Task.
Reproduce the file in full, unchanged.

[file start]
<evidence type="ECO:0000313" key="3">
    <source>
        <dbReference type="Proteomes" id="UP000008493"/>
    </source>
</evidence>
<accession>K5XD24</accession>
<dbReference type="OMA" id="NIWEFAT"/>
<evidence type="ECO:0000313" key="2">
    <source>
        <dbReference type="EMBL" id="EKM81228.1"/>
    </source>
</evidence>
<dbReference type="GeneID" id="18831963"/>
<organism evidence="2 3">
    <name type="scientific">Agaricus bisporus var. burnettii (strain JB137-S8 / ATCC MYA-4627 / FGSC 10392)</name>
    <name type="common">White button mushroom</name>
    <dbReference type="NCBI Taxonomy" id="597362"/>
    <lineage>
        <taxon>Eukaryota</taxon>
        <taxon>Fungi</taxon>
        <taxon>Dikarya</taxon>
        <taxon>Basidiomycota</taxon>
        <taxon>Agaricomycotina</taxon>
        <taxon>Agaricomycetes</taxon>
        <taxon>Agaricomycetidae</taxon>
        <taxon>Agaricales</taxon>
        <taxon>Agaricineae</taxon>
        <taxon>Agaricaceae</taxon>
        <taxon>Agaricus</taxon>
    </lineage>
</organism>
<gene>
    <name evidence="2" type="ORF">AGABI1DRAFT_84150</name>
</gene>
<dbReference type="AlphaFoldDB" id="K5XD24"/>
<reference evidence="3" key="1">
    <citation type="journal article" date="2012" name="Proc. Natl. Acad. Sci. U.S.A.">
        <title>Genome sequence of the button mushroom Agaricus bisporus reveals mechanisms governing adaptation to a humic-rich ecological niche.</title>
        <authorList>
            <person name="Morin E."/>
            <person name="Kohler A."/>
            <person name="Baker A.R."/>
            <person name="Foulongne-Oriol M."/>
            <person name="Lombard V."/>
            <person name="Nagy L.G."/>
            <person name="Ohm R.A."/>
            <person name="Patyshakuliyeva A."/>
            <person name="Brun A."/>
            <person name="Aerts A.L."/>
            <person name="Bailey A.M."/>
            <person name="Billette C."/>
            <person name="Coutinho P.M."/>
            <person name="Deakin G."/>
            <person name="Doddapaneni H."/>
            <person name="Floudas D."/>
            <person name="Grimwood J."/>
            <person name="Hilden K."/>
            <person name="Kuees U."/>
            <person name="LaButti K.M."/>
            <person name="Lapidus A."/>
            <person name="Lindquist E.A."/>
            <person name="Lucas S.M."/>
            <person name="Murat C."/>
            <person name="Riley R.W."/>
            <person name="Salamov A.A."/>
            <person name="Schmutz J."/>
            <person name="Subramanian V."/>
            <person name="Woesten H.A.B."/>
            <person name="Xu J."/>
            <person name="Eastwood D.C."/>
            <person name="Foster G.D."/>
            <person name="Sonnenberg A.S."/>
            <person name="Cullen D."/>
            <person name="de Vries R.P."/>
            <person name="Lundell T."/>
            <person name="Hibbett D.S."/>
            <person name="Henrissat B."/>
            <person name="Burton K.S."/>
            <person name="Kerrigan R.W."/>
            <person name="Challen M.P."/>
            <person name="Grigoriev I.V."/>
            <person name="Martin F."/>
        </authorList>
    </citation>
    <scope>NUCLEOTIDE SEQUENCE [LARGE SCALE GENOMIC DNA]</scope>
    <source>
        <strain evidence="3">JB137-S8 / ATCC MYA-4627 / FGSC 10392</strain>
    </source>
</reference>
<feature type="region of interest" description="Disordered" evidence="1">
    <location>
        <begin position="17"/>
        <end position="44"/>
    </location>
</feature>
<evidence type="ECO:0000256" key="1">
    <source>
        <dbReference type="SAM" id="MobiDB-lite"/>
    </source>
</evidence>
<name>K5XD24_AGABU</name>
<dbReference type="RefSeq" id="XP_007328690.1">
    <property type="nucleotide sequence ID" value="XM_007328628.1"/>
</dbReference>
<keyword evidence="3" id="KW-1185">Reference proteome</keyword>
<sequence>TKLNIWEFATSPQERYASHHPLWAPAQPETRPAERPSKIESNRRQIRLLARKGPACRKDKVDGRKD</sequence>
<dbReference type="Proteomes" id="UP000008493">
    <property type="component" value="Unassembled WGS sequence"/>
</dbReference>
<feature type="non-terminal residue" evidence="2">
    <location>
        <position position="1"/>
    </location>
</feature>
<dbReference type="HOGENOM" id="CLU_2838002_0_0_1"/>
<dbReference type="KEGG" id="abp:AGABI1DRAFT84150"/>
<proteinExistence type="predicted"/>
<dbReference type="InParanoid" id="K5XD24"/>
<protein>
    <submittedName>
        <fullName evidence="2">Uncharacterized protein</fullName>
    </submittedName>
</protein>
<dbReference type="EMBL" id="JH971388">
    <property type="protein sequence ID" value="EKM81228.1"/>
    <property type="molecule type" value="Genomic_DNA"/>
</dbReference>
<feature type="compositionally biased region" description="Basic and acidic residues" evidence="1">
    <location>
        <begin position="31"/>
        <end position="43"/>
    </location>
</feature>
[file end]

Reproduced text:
<evidence type="ECO:0000313" key="3">
    <source>
        <dbReference type="Proteomes" id="UP000008493"/>
    </source>
</evidence>
<accession>K5XD24</accession>
<dbReference type="OMA" id="NIWEFAT"/>
<evidence type="ECO:0000313" key="2">
    <source>
        <dbReference type="EMBL" id="EKM81228.1"/>
    </source>
</evidence>
<dbReference type="GeneID" id="18831963"/>
<organism evidence="2 3">
    <name type="scientific">Agaricus bisporus var. burnettii (strain JB137-S8 / ATCC MYA-4627 / FGSC 10392)</name>
    <name type="common">White button mushroom</name>
    <dbReference type="NCBI Taxonomy" id="597362"/>
    <lineage>
        <taxon>Eukaryota</taxon>
        <taxon>Fungi</taxon>
        <taxon>Dikarya</taxon>
        <taxon>Basidiomycota</taxon>
        <taxon>Agaricomycotina</taxon>
        <taxon>Agaricomycetes</taxon>
        <taxon>Agaricomycetidae</taxon>
        <taxon>Agaricales</taxon>
        <taxon>Agaricineae</taxon>
        <taxon>Agaricaceae</taxon>
        <taxon>Agaricus</taxon>
    </lineage>
</organism>
<gene>
    <name evidence="2" type="ORF">AGABI1DRAFT_84150</name>
</gene>
<dbReference type="AlphaFoldDB" id="K5XD24"/>
<reference evidence="3" key="1">
    <citation type="journal article" date="2012" name="Proc. Natl. Acad. Sci. U.S.A.">
        <title>Genome sequence of the button mushroom Agaricus bisporus reveals mechanisms governing adaptation to a humic-rich ecological niche.</title>
        <authorList>
            <person name="Morin E."/>
            <person name="Kohler A."/>
            <person name="Baker A.R."/>
            <person name="Foulongne-Oriol M."/>
            <person name="Lombard V."/>
            <person name="Nagy L.G."/>
            <person name="Ohm R.A."/>
            <person name="Patyshakuliyeva A."/>
            <person name="Brun A."/>
            <person name="Aerts A.L."/>
            <person name="Bailey A.M."/>
            <person name="Billette C."/>
            <person name="Coutinho P.M."/>
            <person name="Deakin G."/>
            <person name="Doddapaneni H."/>
            <person name="Floudas D."/>
            <person name="Grimwood J."/>
            <person name="Hilden K."/>
            <person name="Kuees U."/>
            <person name="LaButti K.M."/>
            <person name="Lapidus A."/>
            <person name="Lindquist E.A."/>
            <person name="Lucas S.M."/>
            <person name="Murat C."/>
            <person name="Riley R.W."/>
            <person name="Salamov A.A."/>
            <person name="Schmutz J."/>
            <person name="Subramanian V."/>
            <person name="Woesten H.A.B."/>
            <person name="Xu J."/>
            <person name="Eastwood D.C."/>
            <person name="Foster G.D."/>
            <person name="Sonnenberg A.S."/>
            <person name="Cullen D."/>
            <person name="de Vries R.P."/>
            <person name="Lundell T."/>
            <person name="Hibbett D.S."/>
            <person name="Henrissat B."/>
            <person name="Burton K.S."/>
            <person name="Kerrigan R.W."/>
            <person name="Challen M.P."/>
            <person name="Grigoriev I.V."/>
            <person name="Martin F."/>
        </authorList>
    </citation>
    <scope>NUCLEOTIDE SEQUENCE [LARGE SCALE GENOMIC DNA]</scope>
    <source>
        <strain evidence="3">JB137-S8 / ATCC MYA-4627 / FGSC 10392</strain>
    </source>
</reference>
<feature type="region of interest" description="Disordered" evidence="1">
    <location>
        <begin position="17"/>
        <end position="44"/>
    </location>
</feature>
<evidence type="ECO:0000256" key="1">
    <source>
        <dbReference type="SAM" id="MobiDB-lite"/>
    </source>
</evidence>
<name>K5XD24_AGABU</name>
<dbReference type="RefSeq" id="XP_007328690.1">
    <property type="nucleotide sequence ID" value="XM_007328628.1"/>
</dbReference>
<keyword evidence="3" id="KW-1185">Reference proteome</keyword>
<sequence>TKLNIWEFATSPQERYASHHPLWAPAQPETRPAERPSKIESNRRQIRLLARKGPACRKDKVDGRKD</sequence>
<dbReference type="Proteomes" id="UP000008493">
    <property type="component" value="Unassembled WGS sequence"/>
</dbReference>
<feature type="non-terminal residue" evidence="2">
    <location>
        <position position="1"/>
    </location>
</feature>
<dbReference type="HOGENOM" id="CLU_2838002_0_0_1"/>
<dbReference type="KEGG" id="abp:AGABI1DRAFT84150"/>
<proteinExistence type="predicted"/>
<dbReference type="InParanoid" id="K5XD24"/>
<protein>
    <submittedName>
        <fullName evidence="2">Uncharacterized protein</fullName>
    </submittedName>
</protein>
<dbReference type="EMBL" id="JH971388">
    <property type="protein sequence ID" value="EKM81228.1"/>
    <property type="molecule type" value="Genomic_DNA"/>
</dbReference>
<feature type="compositionally biased region" description="Basic and acidic residues" evidence="1">
    <location>
        <begin position="31"/>
        <end position="43"/>
    </location>
</feature>